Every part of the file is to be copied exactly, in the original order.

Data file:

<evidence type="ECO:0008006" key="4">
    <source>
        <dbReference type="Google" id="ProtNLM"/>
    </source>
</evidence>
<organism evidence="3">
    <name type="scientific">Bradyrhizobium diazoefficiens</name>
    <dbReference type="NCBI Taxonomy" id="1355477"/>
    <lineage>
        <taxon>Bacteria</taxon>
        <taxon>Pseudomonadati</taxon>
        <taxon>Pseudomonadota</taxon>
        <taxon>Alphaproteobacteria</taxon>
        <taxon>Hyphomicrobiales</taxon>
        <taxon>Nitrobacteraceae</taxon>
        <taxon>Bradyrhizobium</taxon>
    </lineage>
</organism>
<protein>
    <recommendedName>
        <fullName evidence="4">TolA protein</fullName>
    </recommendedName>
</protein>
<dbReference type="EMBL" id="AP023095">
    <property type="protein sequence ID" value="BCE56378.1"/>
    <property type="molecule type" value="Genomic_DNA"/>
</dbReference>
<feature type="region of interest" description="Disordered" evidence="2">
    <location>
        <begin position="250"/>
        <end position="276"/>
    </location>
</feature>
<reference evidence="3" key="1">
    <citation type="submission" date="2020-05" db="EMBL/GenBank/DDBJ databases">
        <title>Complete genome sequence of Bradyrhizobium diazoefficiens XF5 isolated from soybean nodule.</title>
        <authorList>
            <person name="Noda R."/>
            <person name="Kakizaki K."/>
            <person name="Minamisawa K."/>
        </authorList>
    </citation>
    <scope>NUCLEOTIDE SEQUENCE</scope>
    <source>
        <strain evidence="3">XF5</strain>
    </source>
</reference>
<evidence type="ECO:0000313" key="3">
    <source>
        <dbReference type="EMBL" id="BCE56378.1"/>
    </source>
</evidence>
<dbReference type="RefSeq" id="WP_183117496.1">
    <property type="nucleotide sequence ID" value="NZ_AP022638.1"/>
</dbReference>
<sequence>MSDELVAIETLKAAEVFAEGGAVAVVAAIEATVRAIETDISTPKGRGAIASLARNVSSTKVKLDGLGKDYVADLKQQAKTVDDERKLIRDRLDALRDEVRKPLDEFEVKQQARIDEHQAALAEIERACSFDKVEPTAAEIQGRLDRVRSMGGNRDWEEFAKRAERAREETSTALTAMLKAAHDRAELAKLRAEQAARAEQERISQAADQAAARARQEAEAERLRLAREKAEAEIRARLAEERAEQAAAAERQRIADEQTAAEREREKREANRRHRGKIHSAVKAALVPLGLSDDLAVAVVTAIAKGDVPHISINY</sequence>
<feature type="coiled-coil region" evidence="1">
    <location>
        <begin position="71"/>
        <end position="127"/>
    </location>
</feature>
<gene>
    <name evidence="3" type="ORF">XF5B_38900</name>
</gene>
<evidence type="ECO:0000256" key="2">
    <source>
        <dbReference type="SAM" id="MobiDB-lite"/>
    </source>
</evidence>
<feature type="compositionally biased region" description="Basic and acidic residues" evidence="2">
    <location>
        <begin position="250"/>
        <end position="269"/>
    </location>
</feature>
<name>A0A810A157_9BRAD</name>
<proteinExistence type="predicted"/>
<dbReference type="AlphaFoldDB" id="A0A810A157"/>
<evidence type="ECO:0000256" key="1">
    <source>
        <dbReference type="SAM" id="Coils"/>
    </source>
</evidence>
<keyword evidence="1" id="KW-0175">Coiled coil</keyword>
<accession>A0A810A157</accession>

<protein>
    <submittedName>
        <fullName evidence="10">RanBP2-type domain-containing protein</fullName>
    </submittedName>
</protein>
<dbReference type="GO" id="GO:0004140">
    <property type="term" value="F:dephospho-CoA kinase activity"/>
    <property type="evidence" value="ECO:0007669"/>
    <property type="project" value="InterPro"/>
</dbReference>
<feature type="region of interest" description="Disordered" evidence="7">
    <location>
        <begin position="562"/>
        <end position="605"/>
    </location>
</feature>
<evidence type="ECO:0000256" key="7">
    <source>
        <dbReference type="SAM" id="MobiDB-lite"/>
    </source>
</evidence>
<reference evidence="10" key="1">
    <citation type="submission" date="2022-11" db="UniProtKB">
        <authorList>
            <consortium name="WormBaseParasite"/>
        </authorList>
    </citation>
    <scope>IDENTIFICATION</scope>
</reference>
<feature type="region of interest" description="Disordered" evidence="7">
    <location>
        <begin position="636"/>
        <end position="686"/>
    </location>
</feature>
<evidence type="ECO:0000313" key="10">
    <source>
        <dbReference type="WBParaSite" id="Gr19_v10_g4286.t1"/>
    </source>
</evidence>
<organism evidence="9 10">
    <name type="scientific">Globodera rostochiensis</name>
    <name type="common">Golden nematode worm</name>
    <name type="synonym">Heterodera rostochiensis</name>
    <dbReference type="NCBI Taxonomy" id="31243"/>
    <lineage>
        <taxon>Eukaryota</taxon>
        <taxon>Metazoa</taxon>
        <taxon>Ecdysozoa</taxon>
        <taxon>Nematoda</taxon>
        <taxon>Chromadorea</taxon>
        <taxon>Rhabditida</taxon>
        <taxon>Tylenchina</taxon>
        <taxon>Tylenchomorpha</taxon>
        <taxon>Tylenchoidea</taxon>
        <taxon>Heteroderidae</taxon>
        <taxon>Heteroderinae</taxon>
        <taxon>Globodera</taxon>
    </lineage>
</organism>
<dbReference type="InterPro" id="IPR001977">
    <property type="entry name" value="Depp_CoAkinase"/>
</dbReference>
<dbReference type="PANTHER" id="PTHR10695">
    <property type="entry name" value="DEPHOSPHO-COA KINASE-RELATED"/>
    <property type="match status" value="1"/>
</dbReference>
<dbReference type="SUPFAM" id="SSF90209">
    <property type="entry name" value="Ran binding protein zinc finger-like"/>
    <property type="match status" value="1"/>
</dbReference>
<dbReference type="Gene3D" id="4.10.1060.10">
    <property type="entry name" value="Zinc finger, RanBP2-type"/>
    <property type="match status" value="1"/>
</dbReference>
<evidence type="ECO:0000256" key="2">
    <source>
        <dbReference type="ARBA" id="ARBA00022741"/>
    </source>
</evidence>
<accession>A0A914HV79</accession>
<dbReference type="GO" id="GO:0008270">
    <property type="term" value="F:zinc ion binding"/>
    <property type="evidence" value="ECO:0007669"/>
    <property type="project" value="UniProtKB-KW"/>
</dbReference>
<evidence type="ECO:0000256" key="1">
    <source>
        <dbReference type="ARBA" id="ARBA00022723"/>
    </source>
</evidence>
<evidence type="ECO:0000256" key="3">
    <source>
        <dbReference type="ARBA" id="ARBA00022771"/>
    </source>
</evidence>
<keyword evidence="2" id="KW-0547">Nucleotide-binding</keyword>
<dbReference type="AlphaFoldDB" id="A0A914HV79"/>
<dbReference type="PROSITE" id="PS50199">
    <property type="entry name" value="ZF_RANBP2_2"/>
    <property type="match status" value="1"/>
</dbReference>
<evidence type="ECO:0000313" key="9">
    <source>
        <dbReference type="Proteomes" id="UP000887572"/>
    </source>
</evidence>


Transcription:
<evidence type="ECO:0008006" key="4">
    <source>
        <dbReference type="Google" id="ProtNLM"/>
    </source>
</evidence>
<organism evidence="3">
    <name type="scientific">Bradyrhizobium diazoefficiens</name>
    <dbReference type="NCBI Taxonomy" id="1355477"/>
    <lineage>
        <taxon>Bacteria</taxon>
        <taxon>Pseudomonadati</taxon>
        <taxon>Pseudomonadota</taxon>
        <taxon>Alphaproteobacteria</taxon>
        <taxon>Hyphomicrobiales</taxon>
        <taxon>Nitrobacteraceae</taxon>
        <taxon>Bradyrhizobium</taxon>
    </lineage>
</organism>
<protein>
    <recommendedName>
        <fullName evidence="4">TolA protein</fullName>
    </recommendedName>
</protein>
<dbReference type="EMBL" id="AP023095">
    <property type="protein sequence ID" value="BCE56378.1"/>
    <property type="molecule type" value="Genomic_DNA"/>
</dbReference>
<feature type="region of interest" description="Disordered" evidence="2">
    <location>
        <begin position="250"/>
        <end position="276"/>
    </location>
</feature>
<reference evidence="3" key="1">
    <citation type="submission" date="2020-05" db="EMBL/GenBank/DDBJ databases">
        <title>Complete genome sequence of Bradyrhizobium diazoefficiens XF5 isolated from soybean nodule.</title>
        <authorList>
            <person name="Noda R."/>
            <person name="Kakizaki K."/>
            <person name="Minamisawa K."/>
        </authorList>
    </citation>
    <scope>NUCLEOTIDE SEQUENCE</scope>
    <source>
        <strain evidence="3">XF5</strain>
    </source>
</reference>
<evidence type="ECO:0000313" key="3">
    <source>
        <dbReference type="EMBL" id="BCE56378.1"/>
    </source>
</evidence>
<dbReference type="RefSeq" id="WP_183117496.1">
    <property type="nucleotide sequence ID" value="NZ_AP022638.1"/>
</dbReference>
<sequence>MSDELVAIETLKAAEVFAEGGAVAVVAAIEATVRAIETDISTPKGRGAIASLARNVSSTKVKLDGLGKDYVADLKQQAKTVDDERKLIRDRLDALRDEVRKPLDEFEVKQQARIDEHQAALAEIERACSFDKVEPTAAEIQGRLDRVRSMGGNRDWEEFAKRAERAREETSTALTAMLKAAHDRAELAKLRAEQAARAEQERISQAADQAAARARQEAEAERLRLAREKAEAEIRARLAEERAEQAAAAERQRIADEQTAAEREREKREANRRHRGKIHSAVKAALVPLGLSDDLAVAVVTAIAKGDVPHISINY</sequence>
<feature type="coiled-coil region" evidence="1">
    <location>
        <begin position="71"/>
        <end position="127"/>
    </location>
</feature>
<gene>
    <name evidence="3" type="ORF">XF5B_38900</name>
</gene>
<evidence type="ECO:0000256" key="2">
    <source>
        <dbReference type="SAM" id="MobiDB-lite"/>
    </source>
</evidence>
<feature type="compositionally biased region" description="Basic and acidic residues" evidence="2">
    <location>
        <begin position="250"/>
        <end position="269"/>
    </location>
</feature>
<name>A0A810A157_9BRAD</name>
<proteinExistence type="predicted"/>
<dbReference type="AlphaFoldDB" id="A0A810A157"/>
<evidence type="ECO:0000256" key="1">
    <source>
        <dbReference type="SAM" id="Coils"/>
    </source>
</evidence>
<keyword evidence="1" id="KW-0175">Coiled coil</keyword>
<accession>A0A810A157</accession>

<protein>
    <submittedName>
        <fullName evidence="10">RanBP2-type domain-containing protein</fullName>
    </submittedName>
</protein>
<dbReference type="GO" id="GO:0004140">
    <property type="term" value="F:dephospho-CoA kinase activity"/>
    <property type="evidence" value="ECO:0007669"/>
    <property type="project" value="InterPro"/>
</dbReference>
<feature type="region of interest" description="Disordered" evidence="7">
    <location>
        <begin position="562"/>
        <end position="605"/>
    </location>
</feature>
<evidence type="ECO:0000256" key="7">
    <source>
        <dbReference type="SAM" id="MobiDB-lite"/>
    </source>
</evidence>
<reference evidence="10" key="1">
    <citation type="submission" date="2022-11" db="UniProtKB">
        <authorList>
            <consortium name="WormBaseParasite"/>
        </authorList>
    </citation>
    <scope>IDENTIFICATION</scope>
</reference>
<feature type="region of interest" description="Disordered" evidence="7">
    <location>
        <begin position="636"/>
        <end position="686"/>
    </location>
</feature>
<evidence type="ECO:0000313" key="10">
    <source>
        <dbReference type="WBParaSite" id="Gr19_v10_g4286.t1"/>
    </source>
</evidence>
<organism evidence="9 10">
    <name type="scientific">Globodera rostochiensis</name>
    <name type="common">Golden nematode worm</name>
    <name type="synonym">Heterodera rostochiensis</name>
    <dbReference type="NCBI Taxonomy" id="31243"/>
    <lineage>
        <taxon>Eukaryota</taxon>
        <taxon>Metazoa</taxon>
        <taxon>Ecdysozoa</taxon>
        <taxon>Nematoda</taxon>
        <taxon>Chromadorea</taxon>
        <taxon>Rhabditida</taxon>
        <taxon>Tylenchina</taxon>
        <taxon>Tylenchomorpha</taxon>
        <taxon>Tylenchoidea</taxon>
        <taxon>Heteroderidae</taxon>
        <taxon>Heteroderinae</taxon>
        <taxon>Globodera</taxon>
    </lineage>
</organism>
<dbReference type="InterPro" id="IPR001977">
    <property type="entry name" value="Depp_CoAkinase"/>
</dbReference>
<dbReference type="PANTHER" id="PTHR10695">
    <property type="entry name" value="DEPHOSPHO-COA KINASE-RELATED"/>
    <property type="match status" value="1"/>
</dbReference>
<dbReference type="SUPFAM" id="SSF90209">
    <property type="entry name" value="Ran binding protein zinc finger-like"/>
    <property type="match status" value="1"/>
</dbReference>
<dbReference type="Gene3D" id="4.10.1060.10">
    <property type="entry name" value="Zinc finger, RanBP2-type"/>
    <property type="match status" value="1"/>
</dbReference>
<evidence type="ECO:0000256" key="2">
    <source>
        <dbReference type="ARBA" id="ARBA00022741"/>
    </source>
</evidence>
<accession>A0A914HV79</accession>
<dbReference type="GO" id="GO:0008270">
    <property type="term" value="F:zinc ion binding"/>
    <property type="evidence" value="ECO:0007669"/>
    <property type="project" value="UniProtKB-KW"/>
</dbReference>
<evidence type="ECO:0000256" key="1">
    <source>
        <dbReference type="ARBA" id="ARBA00022723"/>
    </source>
</evidence>
<evidence type="ECO:0000256" key="3">
    <source>
        <dbReference type="ARBA" id="ARBA00022771"/>
    </source>
</evidence>
<keyword evidence="2" id="KW-0547">Nucleotide-binding</keyword>
<dbReference type="AlphaFoldDB" id="A0A914HV79"/>
<dbReference type="PROSITE" id="PS50199">
    <property type="entry name" value="ZF_RANBP2_2"/>
    <property type="match status" value="1"/>
</dbReference>
<evidence type="ECO:0000313" key="9">
    <source>
        <dbReference type="Proteomes" id="UP000887572"/>
    </source>
</evidence>